The Sunday Star-Times revealed last week that the number of diagnosed mental health conditions in New Zealand's children has sky-rocketed. About 25,000 children have been diagnosed with behavioural and emotional problems, with anxiety driving rising numbers.
Insomnia is also on the increase among adults. About 237,000 people were prescribed sleeping pills in 2011-12, up 77 per cent from five years ago.
The number of people prescribed painkillers leapt from 1.2 million to 1.9 million over the same period.
The sometimes dangerous love affair with painkillers and sleeping pills has been no better illustrated than in the world of celebrities.
Painkillers were implicated in the death of popstar Michael Jackson and rising actor Heath Ledger.
Sleep therapist Dr Alex Bartle says his more severe patients have been popping a pill for shut-eye for more than 30 years.
"We do see people who are pretty hooked on them and escalating dosages. It is a quick-fix."
Often the patient has become so desperate for sleep they demand sleeping tablets from their GP.
"The problem is the patient gets hooked into it and starts thinking unless they put that pill in their mouth at night they won't sleep."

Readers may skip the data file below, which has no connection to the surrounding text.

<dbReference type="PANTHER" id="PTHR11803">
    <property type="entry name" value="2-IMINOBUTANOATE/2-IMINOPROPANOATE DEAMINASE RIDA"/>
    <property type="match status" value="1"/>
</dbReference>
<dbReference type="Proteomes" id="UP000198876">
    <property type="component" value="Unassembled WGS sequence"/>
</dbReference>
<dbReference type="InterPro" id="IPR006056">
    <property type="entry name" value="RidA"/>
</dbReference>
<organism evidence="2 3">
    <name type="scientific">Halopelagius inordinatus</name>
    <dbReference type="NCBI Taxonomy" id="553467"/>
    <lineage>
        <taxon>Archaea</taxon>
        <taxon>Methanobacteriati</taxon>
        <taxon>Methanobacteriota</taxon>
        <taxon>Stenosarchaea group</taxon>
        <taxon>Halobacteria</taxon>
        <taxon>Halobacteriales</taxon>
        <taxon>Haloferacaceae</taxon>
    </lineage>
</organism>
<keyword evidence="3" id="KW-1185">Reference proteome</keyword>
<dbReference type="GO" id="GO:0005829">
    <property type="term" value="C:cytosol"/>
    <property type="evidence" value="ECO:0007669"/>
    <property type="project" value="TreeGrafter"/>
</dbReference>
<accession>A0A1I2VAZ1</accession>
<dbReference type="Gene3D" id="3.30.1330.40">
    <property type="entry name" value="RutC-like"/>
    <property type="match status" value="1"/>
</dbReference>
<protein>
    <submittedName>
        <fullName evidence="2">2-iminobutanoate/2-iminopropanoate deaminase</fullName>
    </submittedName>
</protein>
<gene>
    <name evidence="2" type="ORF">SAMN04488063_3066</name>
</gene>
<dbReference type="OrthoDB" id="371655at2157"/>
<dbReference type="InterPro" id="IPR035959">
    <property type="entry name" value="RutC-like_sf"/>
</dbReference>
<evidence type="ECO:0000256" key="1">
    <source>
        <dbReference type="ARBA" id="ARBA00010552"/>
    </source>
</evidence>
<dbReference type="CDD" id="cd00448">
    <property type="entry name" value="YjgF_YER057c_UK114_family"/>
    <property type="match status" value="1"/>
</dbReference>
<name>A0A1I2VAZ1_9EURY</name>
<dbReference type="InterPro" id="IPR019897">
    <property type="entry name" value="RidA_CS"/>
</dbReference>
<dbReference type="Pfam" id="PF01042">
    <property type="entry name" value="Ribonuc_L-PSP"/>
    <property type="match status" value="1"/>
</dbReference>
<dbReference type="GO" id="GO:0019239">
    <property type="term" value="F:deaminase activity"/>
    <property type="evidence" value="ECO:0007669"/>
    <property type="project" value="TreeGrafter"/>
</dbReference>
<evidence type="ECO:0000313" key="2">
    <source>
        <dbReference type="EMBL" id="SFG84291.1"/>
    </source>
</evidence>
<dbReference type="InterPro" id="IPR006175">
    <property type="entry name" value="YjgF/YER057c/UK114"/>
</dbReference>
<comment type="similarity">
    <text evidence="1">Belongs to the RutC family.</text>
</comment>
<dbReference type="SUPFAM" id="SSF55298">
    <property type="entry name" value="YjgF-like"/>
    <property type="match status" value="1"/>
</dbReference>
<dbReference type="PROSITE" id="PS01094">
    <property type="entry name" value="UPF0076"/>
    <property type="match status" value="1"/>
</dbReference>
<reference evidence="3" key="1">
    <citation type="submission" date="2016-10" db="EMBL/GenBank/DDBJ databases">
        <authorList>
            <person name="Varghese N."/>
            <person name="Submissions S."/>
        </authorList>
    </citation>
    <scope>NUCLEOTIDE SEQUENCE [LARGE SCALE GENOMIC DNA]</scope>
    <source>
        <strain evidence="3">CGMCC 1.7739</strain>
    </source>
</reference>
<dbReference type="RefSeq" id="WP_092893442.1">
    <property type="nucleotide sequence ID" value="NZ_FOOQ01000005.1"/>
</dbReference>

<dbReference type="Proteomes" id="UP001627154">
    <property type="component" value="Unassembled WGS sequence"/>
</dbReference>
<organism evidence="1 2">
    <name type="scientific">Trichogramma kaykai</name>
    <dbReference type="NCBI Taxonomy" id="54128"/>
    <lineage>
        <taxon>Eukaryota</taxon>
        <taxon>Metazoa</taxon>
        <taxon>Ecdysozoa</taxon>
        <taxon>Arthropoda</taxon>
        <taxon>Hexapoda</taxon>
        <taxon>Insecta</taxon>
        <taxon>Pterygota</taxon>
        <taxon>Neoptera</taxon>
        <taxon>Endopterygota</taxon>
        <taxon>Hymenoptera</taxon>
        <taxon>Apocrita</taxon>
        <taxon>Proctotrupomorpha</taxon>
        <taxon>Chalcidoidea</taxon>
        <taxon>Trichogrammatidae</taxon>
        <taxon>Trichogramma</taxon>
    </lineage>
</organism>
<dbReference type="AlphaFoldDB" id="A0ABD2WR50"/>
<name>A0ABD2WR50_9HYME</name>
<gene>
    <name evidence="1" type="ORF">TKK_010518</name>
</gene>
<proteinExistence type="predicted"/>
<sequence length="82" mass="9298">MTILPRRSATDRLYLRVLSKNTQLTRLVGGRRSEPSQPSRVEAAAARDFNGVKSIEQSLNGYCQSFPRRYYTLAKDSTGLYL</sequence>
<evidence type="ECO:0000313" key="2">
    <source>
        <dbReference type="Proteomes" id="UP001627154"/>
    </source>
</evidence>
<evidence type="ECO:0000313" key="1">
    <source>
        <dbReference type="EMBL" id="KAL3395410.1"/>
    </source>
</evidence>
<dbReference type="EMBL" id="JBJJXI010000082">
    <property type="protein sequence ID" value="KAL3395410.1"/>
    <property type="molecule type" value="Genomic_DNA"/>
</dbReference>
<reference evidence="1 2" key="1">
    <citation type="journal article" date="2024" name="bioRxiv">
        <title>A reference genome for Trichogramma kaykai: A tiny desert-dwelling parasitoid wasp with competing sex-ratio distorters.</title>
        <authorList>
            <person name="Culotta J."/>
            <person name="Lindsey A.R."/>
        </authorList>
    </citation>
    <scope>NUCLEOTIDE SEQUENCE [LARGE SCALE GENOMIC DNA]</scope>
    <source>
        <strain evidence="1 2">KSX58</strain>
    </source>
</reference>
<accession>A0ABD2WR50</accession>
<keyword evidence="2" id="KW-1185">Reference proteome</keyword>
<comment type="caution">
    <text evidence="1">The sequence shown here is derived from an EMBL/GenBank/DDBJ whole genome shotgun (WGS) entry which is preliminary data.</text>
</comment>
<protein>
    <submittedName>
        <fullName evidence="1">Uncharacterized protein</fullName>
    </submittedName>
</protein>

However, researchers in Britain and America last month questioned how much a placebo effect came into play. The analysis of more than a dozen clinical trials of common sleeping medications found the placebo effect accounted for half of the effectiveness of the pills.
"There is a huge component of that and you see it all the time when you try and withdraw people from one zopiclone [sleeping tablet]," Bartle says.
Going from a quarter of a pill to none is very difficult because the person is no longer putting anything in their mouth.
"That's clearly a placebo effect because there is bugger-all medication in a quarter of a tablet."